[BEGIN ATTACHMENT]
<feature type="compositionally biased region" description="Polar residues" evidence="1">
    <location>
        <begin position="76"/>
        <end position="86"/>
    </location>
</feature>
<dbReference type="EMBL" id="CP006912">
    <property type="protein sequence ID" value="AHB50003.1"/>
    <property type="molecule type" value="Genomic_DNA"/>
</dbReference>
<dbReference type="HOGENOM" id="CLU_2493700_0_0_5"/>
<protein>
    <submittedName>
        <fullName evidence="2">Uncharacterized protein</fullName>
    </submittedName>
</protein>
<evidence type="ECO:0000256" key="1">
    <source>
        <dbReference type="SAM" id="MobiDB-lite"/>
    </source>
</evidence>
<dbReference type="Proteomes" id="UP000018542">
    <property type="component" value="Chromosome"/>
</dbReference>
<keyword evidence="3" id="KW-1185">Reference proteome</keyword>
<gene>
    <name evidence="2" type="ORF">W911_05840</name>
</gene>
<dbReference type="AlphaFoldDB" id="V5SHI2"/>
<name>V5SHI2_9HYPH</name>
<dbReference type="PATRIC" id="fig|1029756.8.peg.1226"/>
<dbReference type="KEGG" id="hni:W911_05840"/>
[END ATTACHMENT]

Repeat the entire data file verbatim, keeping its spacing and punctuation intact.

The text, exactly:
<feature type="compositionally biased region" description="Polar residues" evidence="1">
    <location>
        <begin position="76"/>
        <end position="86"/>
    </location>
</feature>
<dbReference type="EMBL" id="CP006912">
    <property type="protein sequence ID" value="AHB50003.1"/>
    <property type="molecule type" value="Genomic_DNA"/>
</dbReference>
<dbReference type="HOGENOM" id="CLU_2493700_0_0_5"/>
<protein>
    <submittedName>
        <fullName evidence="2">Uncharacterized protein</fullName>
    </submittedName>
</protein>
<evidence type="ECO:0000256" key="1">
    <source>
        <dbReference type="SAM" id="MobiDB-lite"/>
    </source>
</evidence>
<dbReference type="Proteomes" id="UP000018542">
    <property type="component" value="Chromosome"/>
</dbReference>
<keyword evidence="3" id="KW-1185">Reference proteome</keyword>
<gene>
    <name evidence="2" type="ORF">W911_05840</name>
</gene>
<dbReference type="AlphaFoldDB" id="V5SHI2"/>
<name>V5SHI2_9HYPH</name>
<dbReference type="PATRIC" id="fig|1029756.8.peg.1226"/>
<dbReference type="KEGG" id="hni:W911_05840"/>